The Independent Student Newspaper of St. John's University

The Torch

The Independent Student Newspaper of St. John's University

The Torch

The Independent Student Newspaper of St. John's University

The Torch

Odds Without Ends

Lately, St. John’s can’t seem to catch a break.

Marillac failing a health inspection, a rifleman walking onto campus, and a student coming down with the Staph virus – what more could happen in just one semester?

Oddly enough, the aforementioned controversies pale in comparison to a more lasting problem that recently popped up.

Sean Fleming, a part-time SJU student, organized a series of protests outside Gate 1 in opposition to the University’s construction of a six-story dorm off-campus on Henley Road.

The protestors, mostly Jamaica Estates residents, claim that the University did not discuss the plans with the community prior to finalizing the deal. They also argue that St. John’s got the rights to build such a large structure due to a loophole in the law.

On the surface, the protestors sound entirely in the right. And, after reading a fairly one-sided Daily News article on the subject, I found myself sympathizing with the residents of Jamaica Estates. I also figured the protests would spell a nasty end to a semester in which the University has already endured more than a few hardships.

But, as time went on, and I read more information on the matter, I began to wonder: how justified are these protestors?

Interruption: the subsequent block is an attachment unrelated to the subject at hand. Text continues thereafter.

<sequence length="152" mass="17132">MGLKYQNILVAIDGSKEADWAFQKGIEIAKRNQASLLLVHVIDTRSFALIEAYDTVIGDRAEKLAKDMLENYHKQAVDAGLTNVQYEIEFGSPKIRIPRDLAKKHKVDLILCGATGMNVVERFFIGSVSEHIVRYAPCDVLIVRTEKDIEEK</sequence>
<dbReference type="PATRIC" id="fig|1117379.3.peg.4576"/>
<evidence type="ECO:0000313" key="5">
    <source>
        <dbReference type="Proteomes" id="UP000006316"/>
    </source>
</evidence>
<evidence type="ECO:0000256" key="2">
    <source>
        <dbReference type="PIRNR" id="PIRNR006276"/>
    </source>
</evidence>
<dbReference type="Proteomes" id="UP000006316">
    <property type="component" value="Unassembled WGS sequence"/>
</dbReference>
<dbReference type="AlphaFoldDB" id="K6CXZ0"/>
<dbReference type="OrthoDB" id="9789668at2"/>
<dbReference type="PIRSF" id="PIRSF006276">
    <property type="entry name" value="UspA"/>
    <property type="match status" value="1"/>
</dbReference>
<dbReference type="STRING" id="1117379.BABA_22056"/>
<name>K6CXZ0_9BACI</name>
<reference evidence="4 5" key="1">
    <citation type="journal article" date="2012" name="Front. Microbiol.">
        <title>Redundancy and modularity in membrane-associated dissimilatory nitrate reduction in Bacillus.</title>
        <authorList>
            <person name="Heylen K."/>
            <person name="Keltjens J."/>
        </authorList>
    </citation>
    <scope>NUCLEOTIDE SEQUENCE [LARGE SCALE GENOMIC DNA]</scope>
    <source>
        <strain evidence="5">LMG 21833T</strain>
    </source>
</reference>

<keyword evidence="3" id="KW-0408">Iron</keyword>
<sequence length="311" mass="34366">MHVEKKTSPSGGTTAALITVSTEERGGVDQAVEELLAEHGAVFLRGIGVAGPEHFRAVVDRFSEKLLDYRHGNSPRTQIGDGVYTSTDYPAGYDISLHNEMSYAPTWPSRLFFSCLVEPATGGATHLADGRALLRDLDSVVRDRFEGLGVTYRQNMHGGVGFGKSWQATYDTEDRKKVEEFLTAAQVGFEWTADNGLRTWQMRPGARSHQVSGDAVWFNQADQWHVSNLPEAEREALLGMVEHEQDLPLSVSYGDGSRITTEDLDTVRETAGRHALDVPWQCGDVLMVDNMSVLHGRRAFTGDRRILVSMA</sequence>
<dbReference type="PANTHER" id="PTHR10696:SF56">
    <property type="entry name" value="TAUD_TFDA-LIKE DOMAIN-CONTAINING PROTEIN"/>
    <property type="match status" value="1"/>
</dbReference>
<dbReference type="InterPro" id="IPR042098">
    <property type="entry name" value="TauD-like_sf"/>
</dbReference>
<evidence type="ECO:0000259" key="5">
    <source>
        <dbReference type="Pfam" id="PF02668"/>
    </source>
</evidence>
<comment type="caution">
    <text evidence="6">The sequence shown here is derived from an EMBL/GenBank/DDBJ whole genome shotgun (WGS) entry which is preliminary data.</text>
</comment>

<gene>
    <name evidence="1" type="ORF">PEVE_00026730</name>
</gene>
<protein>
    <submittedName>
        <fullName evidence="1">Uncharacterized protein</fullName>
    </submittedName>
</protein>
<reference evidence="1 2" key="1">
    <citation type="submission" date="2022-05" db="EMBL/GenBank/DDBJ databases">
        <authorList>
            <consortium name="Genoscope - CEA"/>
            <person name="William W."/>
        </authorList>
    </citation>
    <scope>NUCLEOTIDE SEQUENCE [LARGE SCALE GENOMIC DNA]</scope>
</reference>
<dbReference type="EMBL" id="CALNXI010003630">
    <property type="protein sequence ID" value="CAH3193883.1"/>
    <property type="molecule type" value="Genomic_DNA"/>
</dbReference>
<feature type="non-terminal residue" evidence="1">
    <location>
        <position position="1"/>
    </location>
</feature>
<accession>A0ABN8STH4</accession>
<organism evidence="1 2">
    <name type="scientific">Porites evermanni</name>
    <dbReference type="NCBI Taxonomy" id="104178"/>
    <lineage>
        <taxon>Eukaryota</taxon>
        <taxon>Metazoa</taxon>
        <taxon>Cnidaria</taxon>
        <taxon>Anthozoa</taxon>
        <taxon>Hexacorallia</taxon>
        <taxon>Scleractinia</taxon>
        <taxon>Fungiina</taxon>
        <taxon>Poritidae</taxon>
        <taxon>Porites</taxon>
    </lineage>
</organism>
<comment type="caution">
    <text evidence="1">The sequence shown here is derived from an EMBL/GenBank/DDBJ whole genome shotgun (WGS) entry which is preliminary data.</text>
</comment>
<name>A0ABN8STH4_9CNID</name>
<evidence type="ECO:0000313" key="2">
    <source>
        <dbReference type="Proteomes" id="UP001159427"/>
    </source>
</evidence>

In truth, while Fleming and other Jamaica Estates residents have understandable complaints, their biggest problems with the University are somewhat off base.

For starters, St. John’s made the deal with the land’s owner completely fair and square. The law clearly states that dormitories are considered communal property, and can therefore legally be six stories. What St. John’s did was not sneaky or underhanded – they were simply building their dorm within the limits of the law.
To launch a fairly personal attack on St. John’s in this case is completely unnecessary, since the University did nothing illegal. If anything, the law itself should be protested.

But the protestors are certainly right in one of their complaints: the University has been far too silent about the subject. “St. John’s is paying no attention to us,” said Fleming, “so what choice did we have but to bring the attention to us?”

This is by far the most accurate accusation anyone could make against St. John’s. Many Jamaica Estates residents have legitimate concerns about the influx of so many students. Could it cause overcrowding, a decrease in water pressure, or problems with sewer drainage?

In a statement issued by the University in September, St. John’s claimed that “the University will continue, as always, to encourage open dialogue with its neighbors, including those at this new site.”
Where is that dialogue now when it is needed the most?

When asked for comment, administrators told me that St. John’s would not make any statements regarding the protestors. But why ignore this select group of residents that feel so strongly about the issue that they protest nearly every Saturday outside of Gate 1? It only infuriates them more when they get no response, leading to such personal attacks against the school.

Something needs to be done to stop this dispute, and that is an open dialogue. This falls on St. John’s shoulders; they need to address these protestors as soon as possible and try to ease their concerns. At the same time, the protestors need to be a bit more understanding of the University’s position.

St. John’s can’t catch a break these days, but the dorm dispute is one controversy that simply shouldn’t be. Only through mutual cooperation and discussion will the protestors feel more secure about the new St. John’s dorm. This needs to happen soon if the University hopes to end yet another controversy in what has been, undoubtedly, a rocky semester.

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